Confidence is More Than a Piece of Fabric

A feeling of self-assurance arising from one’s appreciation of one’s abilities or qualities.

Last month, I went shopping with my little sister because she has an eye for fashion. She is always dressed well and pulled together while you’re more likely to find me in a comfy pair of blue jeans and a t-shirt with a smart-ass remark sprawled across the front. Naturally, if I need to dress well for something, I call on her. I can always count on her to make sure my outfits look amazing but I also know she won’t force anything on me if I don’t like something. It is usually a very good balance and I walk away looking exactly how the way I wanted.

We went to my favorite place to shop when looking for nice clothing. I agreed to try on many things that are out of my typical comfort zone. I made a comment about not liking dresses because I have to feel my thighs rub together. I also made a comment about not wanting anything to show my midriff because I have stretch marks and I joked that nobody needs to see that. I feel that my sister and I saw these comments in completely different perspectives.

She told me that she doesn’t think I’m as confident as I make myself seem and it’s all just a huge façade that I put on. She felt that because I don’t like my thighs to rub together in a dress and I don’t think the world should see my stretch marks that I lack confidence. I’ve thought about her words and I just don’t see how these two things play a factor in how I feel about myself as a person. I was simply stating what makes me feel comfortable. I know that I have stretch marks. I know that I have a few pounds to lose. I know that my body is not perfect but I accept it and love it despite its flaws. I’ve always associated confidence in comfort with oneself. Maybe I am wrong? I doubt it but maybe I am.

If you put the two of us together, we are two very different people. She is tiny. 5’0 and possibly 100lbs. I am 5’7 and officially down to 183.6lbs which I am incredibly proud of myself for. She wears makeup almost daily and you’re lucky to see me put it on more than once a week. She dresses impeccably and I like to dress comfortable with a side of witty. She wears heels or booties (a new one I learned recently) and I’m more likely to wear running shoes that rarely move past a brisk walk or my kickin’ Harry Potter converses.

Our appearances are just the beginning of the differences. It runs so much deeper. She’s a people please while I’m a ME pleaser. She often seems unsure of herself and I’m what I like to call obnoxiously confident while other people would refer to it as arrogant and cocky. And you know what? I don’t care. I feel she doesn’t stand up for who she is as often as she should and that saddens me because she’s too amazing not to defend herself. I, on the other hand, am who I am. Take it or leave it.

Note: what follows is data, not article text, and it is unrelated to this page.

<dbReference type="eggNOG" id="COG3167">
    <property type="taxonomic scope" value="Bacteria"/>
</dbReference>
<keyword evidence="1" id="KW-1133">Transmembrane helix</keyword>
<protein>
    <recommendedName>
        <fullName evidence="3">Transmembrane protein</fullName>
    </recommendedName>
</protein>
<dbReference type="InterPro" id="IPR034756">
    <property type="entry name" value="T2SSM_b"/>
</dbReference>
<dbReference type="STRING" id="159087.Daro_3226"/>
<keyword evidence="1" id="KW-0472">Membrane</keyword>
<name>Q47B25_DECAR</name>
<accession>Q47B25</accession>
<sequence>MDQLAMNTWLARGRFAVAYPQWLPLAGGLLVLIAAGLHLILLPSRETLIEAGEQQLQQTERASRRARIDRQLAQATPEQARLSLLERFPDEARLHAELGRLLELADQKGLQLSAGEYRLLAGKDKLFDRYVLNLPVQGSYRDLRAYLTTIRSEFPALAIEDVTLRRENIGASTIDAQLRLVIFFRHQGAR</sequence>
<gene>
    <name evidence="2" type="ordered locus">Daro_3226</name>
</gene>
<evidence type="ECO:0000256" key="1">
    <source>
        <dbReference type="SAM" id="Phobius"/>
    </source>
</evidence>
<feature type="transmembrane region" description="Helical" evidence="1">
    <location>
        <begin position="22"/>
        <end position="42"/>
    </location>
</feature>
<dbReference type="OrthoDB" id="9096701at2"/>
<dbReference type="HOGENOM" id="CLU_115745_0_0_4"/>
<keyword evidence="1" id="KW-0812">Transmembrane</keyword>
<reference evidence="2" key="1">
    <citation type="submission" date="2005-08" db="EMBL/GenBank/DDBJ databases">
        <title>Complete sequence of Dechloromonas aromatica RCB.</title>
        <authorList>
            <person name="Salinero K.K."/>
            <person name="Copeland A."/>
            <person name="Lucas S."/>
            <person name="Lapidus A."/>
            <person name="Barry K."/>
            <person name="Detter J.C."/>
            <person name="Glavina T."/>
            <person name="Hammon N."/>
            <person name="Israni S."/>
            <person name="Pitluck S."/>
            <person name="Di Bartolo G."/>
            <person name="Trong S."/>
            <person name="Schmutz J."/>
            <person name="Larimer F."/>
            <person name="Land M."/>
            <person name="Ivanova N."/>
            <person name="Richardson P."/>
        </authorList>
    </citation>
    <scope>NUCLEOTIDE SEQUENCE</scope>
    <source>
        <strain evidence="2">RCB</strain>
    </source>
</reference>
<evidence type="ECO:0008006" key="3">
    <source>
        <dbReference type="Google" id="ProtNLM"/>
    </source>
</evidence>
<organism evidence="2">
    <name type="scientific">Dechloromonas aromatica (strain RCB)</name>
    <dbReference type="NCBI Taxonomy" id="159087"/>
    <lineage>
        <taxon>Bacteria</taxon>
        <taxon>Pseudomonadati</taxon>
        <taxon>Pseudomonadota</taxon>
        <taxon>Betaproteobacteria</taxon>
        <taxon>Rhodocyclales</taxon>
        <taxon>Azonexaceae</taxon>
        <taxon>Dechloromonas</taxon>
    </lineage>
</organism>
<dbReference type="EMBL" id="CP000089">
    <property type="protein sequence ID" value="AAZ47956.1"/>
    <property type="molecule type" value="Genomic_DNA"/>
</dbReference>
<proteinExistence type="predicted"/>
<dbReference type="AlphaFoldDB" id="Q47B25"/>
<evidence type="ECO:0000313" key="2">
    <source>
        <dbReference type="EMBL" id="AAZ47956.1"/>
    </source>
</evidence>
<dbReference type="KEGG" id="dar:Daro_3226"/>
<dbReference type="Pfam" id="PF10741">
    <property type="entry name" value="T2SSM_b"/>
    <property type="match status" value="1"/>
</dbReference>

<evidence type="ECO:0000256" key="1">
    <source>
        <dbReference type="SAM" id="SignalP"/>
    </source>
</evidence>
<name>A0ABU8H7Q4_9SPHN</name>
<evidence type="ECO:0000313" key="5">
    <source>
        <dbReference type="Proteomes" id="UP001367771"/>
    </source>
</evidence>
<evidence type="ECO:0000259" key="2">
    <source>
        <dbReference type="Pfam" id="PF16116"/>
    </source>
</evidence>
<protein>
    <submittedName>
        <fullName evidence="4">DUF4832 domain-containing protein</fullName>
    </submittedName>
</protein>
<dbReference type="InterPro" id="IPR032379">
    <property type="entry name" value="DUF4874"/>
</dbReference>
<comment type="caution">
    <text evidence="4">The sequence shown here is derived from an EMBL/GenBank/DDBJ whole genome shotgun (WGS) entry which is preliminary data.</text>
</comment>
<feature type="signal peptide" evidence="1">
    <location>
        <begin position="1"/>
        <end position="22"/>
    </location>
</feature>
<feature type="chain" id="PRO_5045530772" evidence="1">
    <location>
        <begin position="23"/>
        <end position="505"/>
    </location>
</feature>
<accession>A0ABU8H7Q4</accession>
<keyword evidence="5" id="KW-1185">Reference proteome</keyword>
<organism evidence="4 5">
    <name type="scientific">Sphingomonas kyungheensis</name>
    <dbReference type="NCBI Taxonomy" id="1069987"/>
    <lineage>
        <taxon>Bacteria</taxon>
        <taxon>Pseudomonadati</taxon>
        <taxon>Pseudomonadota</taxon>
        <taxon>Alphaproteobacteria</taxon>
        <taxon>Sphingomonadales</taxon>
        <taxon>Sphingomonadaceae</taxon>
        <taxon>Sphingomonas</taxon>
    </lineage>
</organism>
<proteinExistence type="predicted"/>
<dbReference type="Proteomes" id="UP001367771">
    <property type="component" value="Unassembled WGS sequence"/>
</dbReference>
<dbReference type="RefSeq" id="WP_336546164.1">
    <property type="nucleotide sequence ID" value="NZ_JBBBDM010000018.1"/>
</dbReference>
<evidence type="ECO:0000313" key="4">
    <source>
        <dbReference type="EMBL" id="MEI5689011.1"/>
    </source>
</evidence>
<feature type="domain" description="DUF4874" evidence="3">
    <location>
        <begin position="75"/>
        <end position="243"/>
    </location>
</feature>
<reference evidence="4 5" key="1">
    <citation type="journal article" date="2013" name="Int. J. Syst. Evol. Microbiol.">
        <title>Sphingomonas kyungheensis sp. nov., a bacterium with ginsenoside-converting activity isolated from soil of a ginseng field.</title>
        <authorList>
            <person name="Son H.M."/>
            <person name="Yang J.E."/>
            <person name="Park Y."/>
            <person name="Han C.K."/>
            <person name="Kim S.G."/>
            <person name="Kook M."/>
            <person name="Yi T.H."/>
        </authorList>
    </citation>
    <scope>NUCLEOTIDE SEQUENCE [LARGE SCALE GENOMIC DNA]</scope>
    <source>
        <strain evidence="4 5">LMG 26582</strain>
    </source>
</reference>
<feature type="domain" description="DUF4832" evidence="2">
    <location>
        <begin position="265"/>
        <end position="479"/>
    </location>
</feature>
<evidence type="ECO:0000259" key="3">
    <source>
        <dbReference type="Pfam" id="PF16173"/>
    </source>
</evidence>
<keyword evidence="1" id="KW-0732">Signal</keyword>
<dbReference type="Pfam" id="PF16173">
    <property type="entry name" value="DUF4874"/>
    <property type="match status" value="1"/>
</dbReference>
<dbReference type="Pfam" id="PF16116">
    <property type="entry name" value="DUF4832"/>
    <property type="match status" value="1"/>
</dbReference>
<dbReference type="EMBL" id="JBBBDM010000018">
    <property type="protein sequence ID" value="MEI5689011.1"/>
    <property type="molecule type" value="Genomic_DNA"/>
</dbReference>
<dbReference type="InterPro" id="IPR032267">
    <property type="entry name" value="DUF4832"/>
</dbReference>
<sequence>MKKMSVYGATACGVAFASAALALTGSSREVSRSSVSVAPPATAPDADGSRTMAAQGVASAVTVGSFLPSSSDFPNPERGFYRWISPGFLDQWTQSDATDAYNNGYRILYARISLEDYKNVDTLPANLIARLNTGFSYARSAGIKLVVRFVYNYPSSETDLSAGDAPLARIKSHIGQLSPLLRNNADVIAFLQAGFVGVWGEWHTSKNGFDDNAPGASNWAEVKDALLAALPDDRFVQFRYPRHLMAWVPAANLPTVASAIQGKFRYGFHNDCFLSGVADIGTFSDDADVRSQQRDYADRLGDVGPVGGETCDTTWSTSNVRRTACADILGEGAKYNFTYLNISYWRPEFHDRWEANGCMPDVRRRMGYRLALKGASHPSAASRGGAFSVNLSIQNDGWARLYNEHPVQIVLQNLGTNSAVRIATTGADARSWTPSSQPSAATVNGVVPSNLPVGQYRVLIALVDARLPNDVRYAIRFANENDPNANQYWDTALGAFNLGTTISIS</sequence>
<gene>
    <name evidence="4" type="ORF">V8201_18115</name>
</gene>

We are both smart, talented, beautiful, and successful women but we view ourselves different for it. I see it. I embrace it. Unfortunately, she seems to often second guess it.

I worked hard to get myself to this point in my life. I had to do a lot of rebuilding of my self-esteem and had to learn to love myself for who I was not who the world wanted me to be. And I wouldn’t trade how I feel about myself for all the pretty dresses in the world. I wouldn’t give up how I feel when I look in the mirror for the flattest stomach and cute little midriff shirts. That isn’t important to me. I am comfortable with who I am and love the person I see in the mirror whether anyone else approves or not.

I truly think the problem is that people see a truly confident person as someone who thinks they are perfect in every way. A person who wouldn’t change a thing. In my opinion, a confident person knows they are never finished improving on themselves but at the same time, they believe in their self-worth. They believe they are amazing exactly how they are but they also believe they can always be better. They love themselves inside and out. They accept and embrace who they are as a person even when someone else doesn’t like it. They love who they are and they want others to be able to find that feeling of love and self-worth for themselves as well.

Once again, I may be wrong but I highly doubt it.

I am confident in the woman I am. Inside and out. Love it or hate it. This is me. Thick thighs that rub together in a dress, a belly that’s a little larger than it should be with stretch marks, long blonde hair that I’m perfectly content with being a mess, an “I survived Sharknado” shirt, and a big, smart-ass mouth. This is me and I am proud of the woman I am. The clothes I choose to wear do not make me think more or less of myself. They do not define my worth.


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